No matter the size, businesses rise and fall based on their collaboration skills. Nothing gets done without clear communication, prioritization and effective meetings.
With many industries relying on work-from-home policies, collaborating effectively is more important than ever. Here are seven tips that will improve your team’s collaboration and help you get the tough stuff done efficiently.
1. Schedule and prioritize your emails
According to the Harvard Business Review, the average full-time worker in the US spends 2.6 hours reading and responding to up to 120 messages every day. With that volume of workplace communication going on, it’s hard to say how much of it is actually being absorbed and put to use.
Get together with your team leads and make a schedule. Spread out emails so employees aren’t inundated with information all at one time. Instead of sending multiple one-line emails, gather information into one. Increase productivity by not drowning your team in information.
While scheduling, prioritize your information. Your shipping department doesn’t need every note from the design team. To keep everyone updated, have team members report directly to team leads so they can disperse information as needed.
2.Organize your meetings
What’s been said about emails mostly applies to meetings, as well. Keep your meetings brief and informational. Maintain a consistent schedule, but don’t feel forced to have a meeting if you’re not prepared. Vague meetings waste time. If you think about calling a meeting to share information instead of seeking collaboration, consider sending an email instead.
With video calls, always make sure your device and software is working properly. Get confirmation from everyone that they can hear you and each other. To avoid communication problems, invest in business software made specifically for business communication. Some combine multiple communication tools into one app so team members won’t have to look up old emails for reference.
3. Foster honest professional relationships
The best collaboration happens between strongly-bonded teams that communicate honestly. Unfortunately, good and bad performances both go more unnoticed in this age of video meetings.
Always take time to review your team’s performance. For higher-functioning employees, a little recognition goes a long way. Without proper feedback, even stellar employees question if they’re on the right track. You never know if someone’s feeling burnt out if you don’t check in.
For employees that could use some help, privately and honestly reach out to them. Let them do more of the talking to see if they understand where they need to improve. If not, it may be due to a lack of training. Develop them. Let a rock star employee help them, help them yourself or consider where their talents would be better spent. Be an example of fair, constructive criticism.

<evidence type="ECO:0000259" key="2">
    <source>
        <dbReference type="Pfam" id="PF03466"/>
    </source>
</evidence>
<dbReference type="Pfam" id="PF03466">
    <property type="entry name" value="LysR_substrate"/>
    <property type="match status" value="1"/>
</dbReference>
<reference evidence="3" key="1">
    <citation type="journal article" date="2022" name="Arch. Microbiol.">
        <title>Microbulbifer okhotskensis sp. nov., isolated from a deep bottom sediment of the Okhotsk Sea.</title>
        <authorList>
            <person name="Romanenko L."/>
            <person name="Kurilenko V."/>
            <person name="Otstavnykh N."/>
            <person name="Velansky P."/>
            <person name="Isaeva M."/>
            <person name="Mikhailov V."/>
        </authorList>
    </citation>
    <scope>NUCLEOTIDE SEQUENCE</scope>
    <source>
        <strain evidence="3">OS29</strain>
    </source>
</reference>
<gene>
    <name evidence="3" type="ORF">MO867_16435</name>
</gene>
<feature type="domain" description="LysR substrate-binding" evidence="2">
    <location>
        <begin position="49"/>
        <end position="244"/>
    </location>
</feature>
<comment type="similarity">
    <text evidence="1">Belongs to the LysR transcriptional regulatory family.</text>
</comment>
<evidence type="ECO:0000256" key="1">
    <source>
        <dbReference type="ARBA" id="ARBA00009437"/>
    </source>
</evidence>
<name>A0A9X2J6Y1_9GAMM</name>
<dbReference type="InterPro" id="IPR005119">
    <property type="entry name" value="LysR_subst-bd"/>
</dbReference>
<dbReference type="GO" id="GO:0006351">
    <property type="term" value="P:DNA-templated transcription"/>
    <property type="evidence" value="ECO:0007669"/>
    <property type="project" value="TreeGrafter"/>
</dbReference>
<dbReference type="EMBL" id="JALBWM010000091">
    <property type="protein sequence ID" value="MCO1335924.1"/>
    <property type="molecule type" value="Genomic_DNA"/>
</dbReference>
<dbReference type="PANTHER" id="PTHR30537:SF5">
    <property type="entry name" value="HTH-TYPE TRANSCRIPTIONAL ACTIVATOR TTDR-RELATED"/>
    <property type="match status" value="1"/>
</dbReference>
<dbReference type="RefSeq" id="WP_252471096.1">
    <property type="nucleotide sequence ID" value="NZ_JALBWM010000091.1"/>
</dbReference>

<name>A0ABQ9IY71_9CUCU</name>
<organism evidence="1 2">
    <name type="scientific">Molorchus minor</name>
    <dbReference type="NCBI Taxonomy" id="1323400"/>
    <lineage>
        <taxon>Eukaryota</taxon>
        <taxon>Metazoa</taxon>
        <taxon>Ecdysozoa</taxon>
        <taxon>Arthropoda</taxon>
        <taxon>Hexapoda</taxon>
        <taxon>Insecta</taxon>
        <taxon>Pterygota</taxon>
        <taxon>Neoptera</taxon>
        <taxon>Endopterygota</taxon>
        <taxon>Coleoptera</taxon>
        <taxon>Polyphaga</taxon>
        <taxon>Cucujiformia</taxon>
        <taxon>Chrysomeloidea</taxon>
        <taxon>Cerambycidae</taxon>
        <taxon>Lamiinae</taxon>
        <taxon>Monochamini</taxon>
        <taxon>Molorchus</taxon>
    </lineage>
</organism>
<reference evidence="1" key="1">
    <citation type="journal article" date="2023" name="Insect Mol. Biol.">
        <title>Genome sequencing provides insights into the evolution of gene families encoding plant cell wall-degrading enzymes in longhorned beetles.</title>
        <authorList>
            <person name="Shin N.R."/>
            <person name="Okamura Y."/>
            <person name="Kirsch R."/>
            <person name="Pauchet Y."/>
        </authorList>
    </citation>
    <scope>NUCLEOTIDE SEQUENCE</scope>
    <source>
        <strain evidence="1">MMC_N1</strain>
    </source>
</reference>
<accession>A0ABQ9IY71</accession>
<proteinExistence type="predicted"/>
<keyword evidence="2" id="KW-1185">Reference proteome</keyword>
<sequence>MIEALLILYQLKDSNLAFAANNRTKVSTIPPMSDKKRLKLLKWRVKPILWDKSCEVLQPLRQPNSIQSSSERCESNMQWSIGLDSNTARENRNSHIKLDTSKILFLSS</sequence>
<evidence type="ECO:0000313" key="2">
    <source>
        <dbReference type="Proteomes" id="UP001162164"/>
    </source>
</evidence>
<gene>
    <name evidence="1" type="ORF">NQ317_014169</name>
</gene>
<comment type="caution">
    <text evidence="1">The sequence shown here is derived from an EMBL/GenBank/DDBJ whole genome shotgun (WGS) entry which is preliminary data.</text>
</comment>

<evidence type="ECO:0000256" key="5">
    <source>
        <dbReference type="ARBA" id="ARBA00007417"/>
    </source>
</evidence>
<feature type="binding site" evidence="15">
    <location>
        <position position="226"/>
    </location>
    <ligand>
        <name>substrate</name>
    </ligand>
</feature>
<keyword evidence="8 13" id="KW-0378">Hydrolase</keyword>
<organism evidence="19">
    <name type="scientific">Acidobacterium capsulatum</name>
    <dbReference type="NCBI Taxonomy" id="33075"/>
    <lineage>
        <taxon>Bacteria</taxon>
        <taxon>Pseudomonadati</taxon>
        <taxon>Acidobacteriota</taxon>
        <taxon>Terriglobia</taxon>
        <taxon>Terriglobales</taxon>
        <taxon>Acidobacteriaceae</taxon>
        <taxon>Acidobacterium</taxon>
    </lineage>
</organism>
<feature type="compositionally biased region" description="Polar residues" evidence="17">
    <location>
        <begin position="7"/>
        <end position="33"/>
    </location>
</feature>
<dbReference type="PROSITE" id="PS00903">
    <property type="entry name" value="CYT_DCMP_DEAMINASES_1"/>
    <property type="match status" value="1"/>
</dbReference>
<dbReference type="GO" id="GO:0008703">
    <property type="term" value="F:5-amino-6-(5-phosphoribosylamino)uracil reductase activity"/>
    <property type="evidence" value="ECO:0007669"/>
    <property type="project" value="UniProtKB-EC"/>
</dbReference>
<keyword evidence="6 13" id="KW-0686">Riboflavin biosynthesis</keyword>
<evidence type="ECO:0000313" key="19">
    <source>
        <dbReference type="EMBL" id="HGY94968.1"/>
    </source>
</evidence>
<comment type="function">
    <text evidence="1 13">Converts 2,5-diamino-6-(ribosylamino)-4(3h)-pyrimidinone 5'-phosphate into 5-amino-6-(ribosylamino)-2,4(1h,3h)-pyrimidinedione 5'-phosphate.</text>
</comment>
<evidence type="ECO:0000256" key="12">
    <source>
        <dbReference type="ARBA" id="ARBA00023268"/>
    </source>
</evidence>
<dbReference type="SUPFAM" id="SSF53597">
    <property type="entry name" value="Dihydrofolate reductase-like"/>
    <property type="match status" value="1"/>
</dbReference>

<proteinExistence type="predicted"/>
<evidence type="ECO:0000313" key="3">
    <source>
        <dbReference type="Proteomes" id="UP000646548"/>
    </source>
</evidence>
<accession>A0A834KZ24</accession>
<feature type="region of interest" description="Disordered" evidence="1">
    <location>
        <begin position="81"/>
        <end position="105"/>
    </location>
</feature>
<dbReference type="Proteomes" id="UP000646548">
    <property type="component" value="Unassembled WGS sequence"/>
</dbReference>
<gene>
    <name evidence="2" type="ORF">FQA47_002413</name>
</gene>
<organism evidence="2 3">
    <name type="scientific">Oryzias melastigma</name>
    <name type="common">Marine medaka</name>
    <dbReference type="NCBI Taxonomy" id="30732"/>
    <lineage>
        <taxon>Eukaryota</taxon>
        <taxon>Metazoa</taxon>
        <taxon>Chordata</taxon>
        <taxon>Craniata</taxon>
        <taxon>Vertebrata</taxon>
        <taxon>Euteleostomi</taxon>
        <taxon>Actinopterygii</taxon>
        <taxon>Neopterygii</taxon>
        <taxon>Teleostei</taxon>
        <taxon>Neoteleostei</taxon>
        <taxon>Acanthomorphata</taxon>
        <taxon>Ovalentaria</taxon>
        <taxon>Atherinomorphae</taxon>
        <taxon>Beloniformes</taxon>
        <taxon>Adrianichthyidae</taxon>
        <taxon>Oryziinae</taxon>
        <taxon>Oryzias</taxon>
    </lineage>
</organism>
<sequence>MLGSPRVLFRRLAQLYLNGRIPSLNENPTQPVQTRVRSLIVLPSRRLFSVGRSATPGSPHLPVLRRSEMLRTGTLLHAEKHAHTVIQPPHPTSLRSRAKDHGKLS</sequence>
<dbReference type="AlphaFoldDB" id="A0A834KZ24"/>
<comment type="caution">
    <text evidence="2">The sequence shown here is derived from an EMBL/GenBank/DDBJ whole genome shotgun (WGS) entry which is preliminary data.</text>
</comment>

4. Define objectives clearly
Never assume your team knows exactly what’s going through your or your superiors’ heads. Are you hoping for 30% year-over-year growth but would be happy with 15%? Tell your team. Give them a realistic goal and a reach goal.
Then, break that down into smaller goals. What does a team member need to do every day or every week to make the goal possible? What metrics are you using to define success? Let those questions be the threads that tie every meeting and every piece of workplace communication together.
5. Don’t micromanage
In a study of more than 2,000 employees, 39% said that micromanaging is the worst trait a boss could have. As a team leader or business owner, you’re a director, not a dictator. Even the best employees feel inadequate when micromanaged. It creates resentment. Employees are more likely to tell you what you want to hear instead of coming to you for guidance.
When those conversations don’t happen, collaboration is impossible. Trust professionals to make professional decisions. If you find yourself micromanaging certain employees, especially if it’s not in your nature, communicate that with them and your superiors.
6. Assign duties and roles clearly
Making sure everything gets done is difficult for any size business. Small business and startup business employees often wear a number of hats. Housekeeping and day-to-day responsibilities can fall through the cracks. Maybe customer follow-up is falling through the cracks or orders aren’t being placed on time.
As a leader, you might assume that certain people should naturally take care of those responsibilities. However, your team might assume you or other coworkers are taking care of those tasks. Like objectives, delegate roles clearly. Identify holes in your business organization plan, share it with your team and change your collaboration strategy accordingly.
7. Give your team User-Friendly tools
Seamless teamwork when you rely on remote work has unique challenges. Every home office is a little different — team members might use slightly different software or have different hardware. Streamlining emails, meeting schedules and collaboration is only possible with the right tools.
Search for tools that wrap your needs into one piece of software. Make sure it’s easy to use across different devices and operating systems. Don’t let work from home policies become a hurdle. Let them work for you. With the right software, your team can work from home more efficiently than they do at the office.
Let Cynoia streamline your business’s collaboration
Cynoia can help you enact your collaboration strategy. With file sharing, communication app integration, instant messaging and more in one app, Cynoia puts all of your business collaboration tools in one place. Pin important messages to the top of your team’s page so they don’t waste time looking for information. Flexible pricing plans let you get the right services for your team. Try Cynoia for free today and see how much time and money your business saves with proper information sharing.